Child development and post-traumatic stress disorder after hurricane exposure

Alan M. Delamater, Brooks E. Applegate

Research output: Contribution to journalArticle

6 Scopus citations


This study examined child development in relation to post-traumatic stress disorder (PTSD) after hurricane exposure. The study subjects were 175 3 to 5-year old minority children enrolled in Head Start programs. Children were evaluated 12 and 18 months after Hurricane Andrew struck south Florida. Mothers were interviewed concerning symptoms of PTSD and completed a questionnaire regarding their children's development. Results indicated that 16.5% of exposed children met DSM-IV diagnostic criteria for PTSD at 12 months, and 11.6% had PTSD at 18 months post-hurricane. Children who had PTSD at 12 months were more likely to be delayed in their development at 18 months, and those with PTSD at 18 months similarly were more likely to be delayed. These findings indicate that children with PTSD are at risk for delays in their overall development.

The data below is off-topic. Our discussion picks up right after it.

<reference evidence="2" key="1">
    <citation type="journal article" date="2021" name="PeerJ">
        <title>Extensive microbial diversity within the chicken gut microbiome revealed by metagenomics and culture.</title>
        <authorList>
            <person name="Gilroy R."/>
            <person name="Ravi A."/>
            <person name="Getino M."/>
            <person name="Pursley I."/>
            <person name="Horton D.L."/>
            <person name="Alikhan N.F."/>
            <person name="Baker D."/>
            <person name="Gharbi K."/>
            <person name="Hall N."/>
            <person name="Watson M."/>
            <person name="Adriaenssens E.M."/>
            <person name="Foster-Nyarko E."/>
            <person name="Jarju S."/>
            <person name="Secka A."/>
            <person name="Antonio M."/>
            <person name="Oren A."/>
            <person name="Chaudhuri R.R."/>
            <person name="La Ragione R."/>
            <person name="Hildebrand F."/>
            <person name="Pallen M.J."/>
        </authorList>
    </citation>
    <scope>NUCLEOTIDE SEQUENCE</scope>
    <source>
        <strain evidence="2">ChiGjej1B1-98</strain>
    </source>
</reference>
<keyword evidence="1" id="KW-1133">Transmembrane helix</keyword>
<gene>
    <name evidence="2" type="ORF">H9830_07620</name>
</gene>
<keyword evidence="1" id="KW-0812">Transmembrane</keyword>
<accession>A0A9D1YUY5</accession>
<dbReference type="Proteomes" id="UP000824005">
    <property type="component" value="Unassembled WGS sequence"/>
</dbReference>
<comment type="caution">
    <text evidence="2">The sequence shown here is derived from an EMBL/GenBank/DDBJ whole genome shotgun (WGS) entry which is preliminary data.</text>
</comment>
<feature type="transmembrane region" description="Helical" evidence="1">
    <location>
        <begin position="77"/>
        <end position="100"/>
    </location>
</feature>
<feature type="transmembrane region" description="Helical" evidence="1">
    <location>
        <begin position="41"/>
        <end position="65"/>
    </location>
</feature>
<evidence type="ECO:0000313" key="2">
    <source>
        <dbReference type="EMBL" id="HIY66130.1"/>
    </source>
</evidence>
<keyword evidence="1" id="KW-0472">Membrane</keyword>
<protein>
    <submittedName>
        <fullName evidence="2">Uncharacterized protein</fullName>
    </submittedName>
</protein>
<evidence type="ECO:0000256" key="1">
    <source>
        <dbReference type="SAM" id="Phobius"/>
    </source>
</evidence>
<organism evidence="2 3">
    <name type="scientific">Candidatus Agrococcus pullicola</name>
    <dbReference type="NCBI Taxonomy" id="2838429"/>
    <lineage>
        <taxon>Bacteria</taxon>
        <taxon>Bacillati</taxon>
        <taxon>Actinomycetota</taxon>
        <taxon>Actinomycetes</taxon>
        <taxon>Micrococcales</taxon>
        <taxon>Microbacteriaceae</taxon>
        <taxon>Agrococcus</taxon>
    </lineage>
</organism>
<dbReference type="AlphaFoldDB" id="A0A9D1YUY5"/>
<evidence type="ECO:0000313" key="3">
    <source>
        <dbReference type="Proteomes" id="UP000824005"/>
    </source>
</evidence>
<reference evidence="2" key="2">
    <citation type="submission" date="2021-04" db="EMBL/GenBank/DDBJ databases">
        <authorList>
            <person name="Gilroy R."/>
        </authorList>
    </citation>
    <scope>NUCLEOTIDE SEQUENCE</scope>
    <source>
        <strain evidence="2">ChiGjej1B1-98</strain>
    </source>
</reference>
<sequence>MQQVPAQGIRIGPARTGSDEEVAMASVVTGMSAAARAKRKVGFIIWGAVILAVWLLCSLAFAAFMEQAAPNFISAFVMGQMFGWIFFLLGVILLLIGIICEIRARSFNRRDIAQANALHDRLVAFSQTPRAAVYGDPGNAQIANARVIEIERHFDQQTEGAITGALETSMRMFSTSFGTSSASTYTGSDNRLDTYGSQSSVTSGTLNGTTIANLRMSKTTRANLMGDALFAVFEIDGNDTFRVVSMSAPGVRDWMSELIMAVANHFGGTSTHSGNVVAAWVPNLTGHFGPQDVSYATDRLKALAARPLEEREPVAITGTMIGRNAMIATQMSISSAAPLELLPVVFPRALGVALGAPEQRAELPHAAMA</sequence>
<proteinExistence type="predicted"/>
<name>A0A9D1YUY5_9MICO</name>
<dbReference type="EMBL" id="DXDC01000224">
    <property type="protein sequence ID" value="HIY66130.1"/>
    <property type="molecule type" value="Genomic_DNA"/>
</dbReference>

Original languageEnglish (US)
Pages (from-to)20-27
Number of pages8
Issue number3
StatePublished - Dec 1 1999


ASJC Scopus subject areas

  • Nursing(all)
  • Emergency Medicine
  • Public Health, Environmental and Occupational Health

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